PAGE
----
3 March 2004
BROWNING, Robert (1812-1889). Aristophanes' Apology including a transcript from Euripides being the Last Adventure of Balaustion. London: Smith, Elder and Co., 1875.
8° (172 x 103mm). Uncut in original dark green bevelled cloth, gilt-lettered spine, grey endpapers (inner hinges split), hinged cloth box. Provenance: presentation copy from Browning to his son (inscribed 'To dearest Pen -- from RB./Apr.15. 75.' on half-title) -- R.W. Barrett Browning ('Pen'), sold in his sale Sotheby's 5 May 1913, lot 489, to Quaritch for £29 -- Frank J. Hogan (morocco label), sold Parke-Bernet, New York, 24 April 1945, lot 93 for $10 (£2 10s.) -- [George M. Millard, Pasadena (bookseller's typed description loosely inserted)].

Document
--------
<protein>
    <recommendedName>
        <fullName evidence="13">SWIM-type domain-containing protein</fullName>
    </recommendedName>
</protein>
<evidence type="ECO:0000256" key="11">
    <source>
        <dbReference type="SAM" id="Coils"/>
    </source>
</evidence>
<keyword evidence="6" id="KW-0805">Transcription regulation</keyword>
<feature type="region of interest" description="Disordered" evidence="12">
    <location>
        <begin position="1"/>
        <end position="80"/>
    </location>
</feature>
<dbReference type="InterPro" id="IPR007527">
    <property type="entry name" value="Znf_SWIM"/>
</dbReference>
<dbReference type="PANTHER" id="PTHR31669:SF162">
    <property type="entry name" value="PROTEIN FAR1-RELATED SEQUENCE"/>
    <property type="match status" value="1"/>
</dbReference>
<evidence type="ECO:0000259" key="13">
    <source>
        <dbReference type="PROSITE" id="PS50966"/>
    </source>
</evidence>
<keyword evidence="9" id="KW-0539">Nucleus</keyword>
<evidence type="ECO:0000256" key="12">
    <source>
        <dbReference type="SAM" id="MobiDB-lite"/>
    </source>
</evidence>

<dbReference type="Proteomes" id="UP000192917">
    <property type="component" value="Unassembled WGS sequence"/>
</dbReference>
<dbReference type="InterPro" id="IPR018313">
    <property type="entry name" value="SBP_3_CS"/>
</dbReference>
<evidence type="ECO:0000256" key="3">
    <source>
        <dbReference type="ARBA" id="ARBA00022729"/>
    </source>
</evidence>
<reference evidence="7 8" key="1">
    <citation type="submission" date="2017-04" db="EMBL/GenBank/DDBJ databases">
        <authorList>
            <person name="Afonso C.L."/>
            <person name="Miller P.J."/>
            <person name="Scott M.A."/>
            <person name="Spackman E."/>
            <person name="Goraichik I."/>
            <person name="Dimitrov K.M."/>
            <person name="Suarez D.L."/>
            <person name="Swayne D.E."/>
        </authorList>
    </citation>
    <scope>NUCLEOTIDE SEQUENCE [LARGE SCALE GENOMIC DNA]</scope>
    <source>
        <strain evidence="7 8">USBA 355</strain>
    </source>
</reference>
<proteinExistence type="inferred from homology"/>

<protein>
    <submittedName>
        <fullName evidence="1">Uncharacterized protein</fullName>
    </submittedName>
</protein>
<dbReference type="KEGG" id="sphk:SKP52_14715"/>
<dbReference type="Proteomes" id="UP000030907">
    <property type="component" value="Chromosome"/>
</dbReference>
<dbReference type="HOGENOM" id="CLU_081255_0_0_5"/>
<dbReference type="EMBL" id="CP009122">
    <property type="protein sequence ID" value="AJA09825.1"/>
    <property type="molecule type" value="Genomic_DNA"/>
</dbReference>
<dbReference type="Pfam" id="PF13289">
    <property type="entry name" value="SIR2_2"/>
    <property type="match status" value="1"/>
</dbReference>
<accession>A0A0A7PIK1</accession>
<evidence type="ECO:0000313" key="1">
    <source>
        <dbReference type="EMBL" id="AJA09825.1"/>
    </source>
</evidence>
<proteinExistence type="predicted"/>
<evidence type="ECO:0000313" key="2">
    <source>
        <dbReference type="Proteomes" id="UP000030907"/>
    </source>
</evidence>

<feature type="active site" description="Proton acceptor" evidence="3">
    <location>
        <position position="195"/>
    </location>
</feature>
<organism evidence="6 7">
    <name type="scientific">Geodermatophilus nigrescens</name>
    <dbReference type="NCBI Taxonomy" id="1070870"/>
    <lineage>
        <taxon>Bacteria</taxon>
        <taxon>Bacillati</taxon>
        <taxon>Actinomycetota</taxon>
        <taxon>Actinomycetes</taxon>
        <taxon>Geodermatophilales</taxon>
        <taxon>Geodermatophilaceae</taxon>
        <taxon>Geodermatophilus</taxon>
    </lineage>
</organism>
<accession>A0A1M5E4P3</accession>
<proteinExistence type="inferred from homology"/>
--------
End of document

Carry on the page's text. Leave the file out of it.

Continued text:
FIRST EDITION, PRESENTATION COPY TO THE POET'S SON. This was the longest of Browning's poems apart from The Ring and the Book and Sordello, and one of the most difficult since there are no footnotes to elucidate the immense scholarship. In 1871 Browning had published Balaustion's Adventure, in which Balaustion herself tells the Euripides story of Alkestis and describes the play as she had seen it. In the present poem, Balaustion returns, married to the man she had come to love in the earlier one. Even though Browning only actually knew her as a middle-aged invalid, critical conviction is unanimous that Elizabeth is to be seen in the character of his young and beautiful heroine, and he may therefore have given this copy of Aristophanes' Apology to his son as a conscious tribute to the woman they had both loved and lost. Broughton A100; Wise Browning 17.
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